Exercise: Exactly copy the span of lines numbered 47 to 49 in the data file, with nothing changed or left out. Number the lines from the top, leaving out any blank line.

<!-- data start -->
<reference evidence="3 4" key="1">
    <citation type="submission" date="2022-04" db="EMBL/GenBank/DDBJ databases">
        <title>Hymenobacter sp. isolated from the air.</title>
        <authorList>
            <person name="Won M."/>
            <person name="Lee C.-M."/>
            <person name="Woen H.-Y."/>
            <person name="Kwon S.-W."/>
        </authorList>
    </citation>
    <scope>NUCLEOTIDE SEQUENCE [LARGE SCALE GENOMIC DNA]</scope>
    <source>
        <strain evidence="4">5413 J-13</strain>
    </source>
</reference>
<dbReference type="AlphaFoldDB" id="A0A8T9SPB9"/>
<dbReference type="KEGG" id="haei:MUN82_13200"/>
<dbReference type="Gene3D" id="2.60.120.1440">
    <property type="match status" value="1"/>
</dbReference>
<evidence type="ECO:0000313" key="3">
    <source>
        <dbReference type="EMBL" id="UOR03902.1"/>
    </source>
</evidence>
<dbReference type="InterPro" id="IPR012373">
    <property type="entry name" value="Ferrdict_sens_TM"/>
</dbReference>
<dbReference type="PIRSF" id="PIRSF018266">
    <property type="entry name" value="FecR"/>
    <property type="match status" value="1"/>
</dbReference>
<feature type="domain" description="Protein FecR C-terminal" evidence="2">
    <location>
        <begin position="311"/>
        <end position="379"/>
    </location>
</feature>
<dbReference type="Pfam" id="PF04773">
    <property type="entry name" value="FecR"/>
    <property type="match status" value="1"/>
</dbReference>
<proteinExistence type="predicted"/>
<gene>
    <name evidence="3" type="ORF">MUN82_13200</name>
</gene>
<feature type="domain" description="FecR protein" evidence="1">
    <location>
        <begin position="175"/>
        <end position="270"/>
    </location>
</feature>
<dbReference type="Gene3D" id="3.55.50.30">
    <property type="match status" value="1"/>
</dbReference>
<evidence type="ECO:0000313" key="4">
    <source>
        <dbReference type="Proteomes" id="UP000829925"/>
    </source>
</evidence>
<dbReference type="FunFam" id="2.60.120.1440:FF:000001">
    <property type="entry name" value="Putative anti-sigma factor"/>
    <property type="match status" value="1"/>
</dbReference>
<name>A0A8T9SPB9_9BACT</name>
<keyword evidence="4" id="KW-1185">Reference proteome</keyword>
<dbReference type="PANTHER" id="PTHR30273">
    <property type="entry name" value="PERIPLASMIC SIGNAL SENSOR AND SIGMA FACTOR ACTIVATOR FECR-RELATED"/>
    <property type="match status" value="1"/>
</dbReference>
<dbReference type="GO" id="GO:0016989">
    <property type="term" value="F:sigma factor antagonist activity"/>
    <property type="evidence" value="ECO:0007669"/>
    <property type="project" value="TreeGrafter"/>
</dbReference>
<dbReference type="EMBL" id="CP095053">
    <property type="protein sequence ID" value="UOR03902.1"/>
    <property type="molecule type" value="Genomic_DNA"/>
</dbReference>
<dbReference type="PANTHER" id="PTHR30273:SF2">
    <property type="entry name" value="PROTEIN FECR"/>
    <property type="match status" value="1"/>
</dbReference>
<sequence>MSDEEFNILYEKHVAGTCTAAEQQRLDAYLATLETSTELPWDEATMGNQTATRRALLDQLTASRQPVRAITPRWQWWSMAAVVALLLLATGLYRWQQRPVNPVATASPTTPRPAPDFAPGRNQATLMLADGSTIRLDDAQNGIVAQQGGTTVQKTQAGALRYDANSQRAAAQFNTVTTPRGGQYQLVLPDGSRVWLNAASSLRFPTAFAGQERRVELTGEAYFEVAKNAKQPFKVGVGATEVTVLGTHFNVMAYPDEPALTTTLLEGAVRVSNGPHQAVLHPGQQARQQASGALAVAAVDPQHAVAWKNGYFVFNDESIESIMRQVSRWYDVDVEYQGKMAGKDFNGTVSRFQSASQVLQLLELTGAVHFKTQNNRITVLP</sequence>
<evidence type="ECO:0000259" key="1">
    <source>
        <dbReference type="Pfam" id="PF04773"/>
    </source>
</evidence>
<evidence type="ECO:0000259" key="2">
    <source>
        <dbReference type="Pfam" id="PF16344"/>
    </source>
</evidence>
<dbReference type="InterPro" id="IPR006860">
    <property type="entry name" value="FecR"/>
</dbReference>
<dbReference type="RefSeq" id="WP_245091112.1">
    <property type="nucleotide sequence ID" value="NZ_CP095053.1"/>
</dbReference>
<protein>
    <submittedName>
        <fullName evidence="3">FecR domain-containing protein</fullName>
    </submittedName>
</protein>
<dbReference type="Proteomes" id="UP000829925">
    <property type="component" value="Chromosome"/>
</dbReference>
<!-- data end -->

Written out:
<feature type="domain" description="FecR protein" evidence="1">
    <location>
        <begin position="175"/>